And D_S_L - I do the same method as you, with the same teacher!! - the RAD anyway (see you Wednesday! :wacko: ) But also do a couple of other non syllabus classes during the week. I suppose a lot must depend on the proportions of your leg/height etc as to whether it is easy to relax the knee in certain positions and with the thigh at certain heights. What is the cecchetti style of petits battements? is it done with a flexed or a pointed foot, or a wrapped foot like the RAD?

 

 

K

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K123 - the exercise is to lie on your back, knees bent up. Feel with one hand in your hip, in a little hollow at the top of the thigh, just below the hip bone, and near the centre line of the leg. If you lift your leg a little, you will feel the muscle in the hollow bunch up (part of the quads working). Put the other hand over the adductors on the inner thigh.

 

Now get someone to provide a resistance to your knee, so that you have to work to bring your leg in towards the centre. You should feel the inner thigh muscle tensing, but there should be no tension in the hollow of the hip (showing the quads arent working).

 

If that's easy, you can challenge yourself more, by standing up, feeling with your fingers in the hollow of the thigh, and try to lift the leg without the quads tensing.

 

Jim.

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I second Garyecht, in that th eonly way to really get it sorted is to practice endlessly. Whilst waiting for the kettle to boil, whilst brushing your teeth, everywhere you can. Also, I am trying to remember way back when I first learnt them as a teenager and I vaguely remember being allowed in the very beginning to place the palm onto the lower part of the thigh , near the knee. for some reason feeling the pressure of your hand, made you remember to stop using your entire leg and concentrate on using your lower part of the leg. Of course after a while you would let go, et voila!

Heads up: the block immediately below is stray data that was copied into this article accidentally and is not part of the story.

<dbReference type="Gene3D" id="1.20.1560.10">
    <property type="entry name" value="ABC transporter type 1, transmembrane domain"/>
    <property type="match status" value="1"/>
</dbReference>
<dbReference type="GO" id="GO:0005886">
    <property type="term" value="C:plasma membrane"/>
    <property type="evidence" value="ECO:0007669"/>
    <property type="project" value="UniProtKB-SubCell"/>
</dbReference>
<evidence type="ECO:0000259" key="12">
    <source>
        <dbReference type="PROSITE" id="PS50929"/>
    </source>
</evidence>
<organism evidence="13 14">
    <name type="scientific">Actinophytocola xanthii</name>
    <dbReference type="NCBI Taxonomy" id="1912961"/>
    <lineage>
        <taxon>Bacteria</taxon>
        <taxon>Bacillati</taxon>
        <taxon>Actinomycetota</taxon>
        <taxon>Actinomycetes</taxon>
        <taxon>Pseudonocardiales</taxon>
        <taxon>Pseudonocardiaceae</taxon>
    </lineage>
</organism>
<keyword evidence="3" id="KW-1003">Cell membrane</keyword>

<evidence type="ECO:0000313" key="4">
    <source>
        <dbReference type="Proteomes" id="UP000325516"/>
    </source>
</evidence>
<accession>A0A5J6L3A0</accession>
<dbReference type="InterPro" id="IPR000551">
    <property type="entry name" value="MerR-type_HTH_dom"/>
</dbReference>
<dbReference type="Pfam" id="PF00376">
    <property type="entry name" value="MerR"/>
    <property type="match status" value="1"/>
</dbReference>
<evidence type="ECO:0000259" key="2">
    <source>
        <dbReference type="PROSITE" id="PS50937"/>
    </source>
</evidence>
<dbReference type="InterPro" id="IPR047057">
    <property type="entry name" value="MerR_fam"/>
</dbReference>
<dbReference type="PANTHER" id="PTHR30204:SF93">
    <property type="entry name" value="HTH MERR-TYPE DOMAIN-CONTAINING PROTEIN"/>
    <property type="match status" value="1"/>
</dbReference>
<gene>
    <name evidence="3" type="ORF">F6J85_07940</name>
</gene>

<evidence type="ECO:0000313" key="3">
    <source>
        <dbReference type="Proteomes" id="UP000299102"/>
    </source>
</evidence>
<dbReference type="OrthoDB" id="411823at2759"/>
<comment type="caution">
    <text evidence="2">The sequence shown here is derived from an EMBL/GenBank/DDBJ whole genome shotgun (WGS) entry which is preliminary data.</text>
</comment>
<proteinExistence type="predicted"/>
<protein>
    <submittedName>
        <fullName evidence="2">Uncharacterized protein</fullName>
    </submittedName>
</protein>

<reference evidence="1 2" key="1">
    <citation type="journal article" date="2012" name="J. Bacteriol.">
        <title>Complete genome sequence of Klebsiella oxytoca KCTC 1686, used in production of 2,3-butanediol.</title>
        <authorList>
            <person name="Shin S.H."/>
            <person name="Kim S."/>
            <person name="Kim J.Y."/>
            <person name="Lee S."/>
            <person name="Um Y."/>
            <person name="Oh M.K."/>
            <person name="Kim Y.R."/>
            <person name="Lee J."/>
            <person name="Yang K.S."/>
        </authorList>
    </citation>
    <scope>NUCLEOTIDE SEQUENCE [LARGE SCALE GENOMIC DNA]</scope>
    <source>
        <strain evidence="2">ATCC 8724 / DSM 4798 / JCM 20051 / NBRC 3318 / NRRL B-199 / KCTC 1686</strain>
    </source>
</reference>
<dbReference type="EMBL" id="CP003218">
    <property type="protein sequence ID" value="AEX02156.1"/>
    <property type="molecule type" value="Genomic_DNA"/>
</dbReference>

Do you get this problem in rond de jambes? because essentially you have the same problem there also. Keeping the upper leg still and just rotating the lower part of the leg.

 

Jeanette

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And D_S_L - I do the same method as you, with the same teacher!! - the RAD anyway (see you Wednesday! B) )

 

Hi K. Welcome to BT4D :shrug::wacko:

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Yes, Xena, I do get the same thing with ronds de jambe, although not as bad, because I think I am thinking of the oblique circle that you make with a rond and that sense of rotation helps me to use the turn out muscles and rotate rather than grip to hold my thigh in place (if that makes sense). But with these movements that essentially involve bringing the lower leg straight in and out I seem to get all linear and for some reason the quads kick in... Anyway, you are probably right, just lots of practice is required...I already spend most of my kitchen time and time queuing in shops rising up and down to strengthen my ankles so I'll throw in some battement, I don't mind a few more funny looks!

 

I will try your exercise too Jim. I went to my first gyrotonics session the other day and we focussed a lot on moving the leg from underneath and trying to free up the front of the hip. Similar sounding exercises. Have you done any gyrotonics?

 

Hi D_S_L. Thanks for the welcome. Good to see you today :party:

 

K.

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K123 - no I havent done gyrotonics - I've heard it mentioned before, and tried to find out about it, but couldnt find much - certainly not enough to do it. But I'll keep my eyes open in case I came across an opportunity, because I'd love to learn about it.

 

Jim.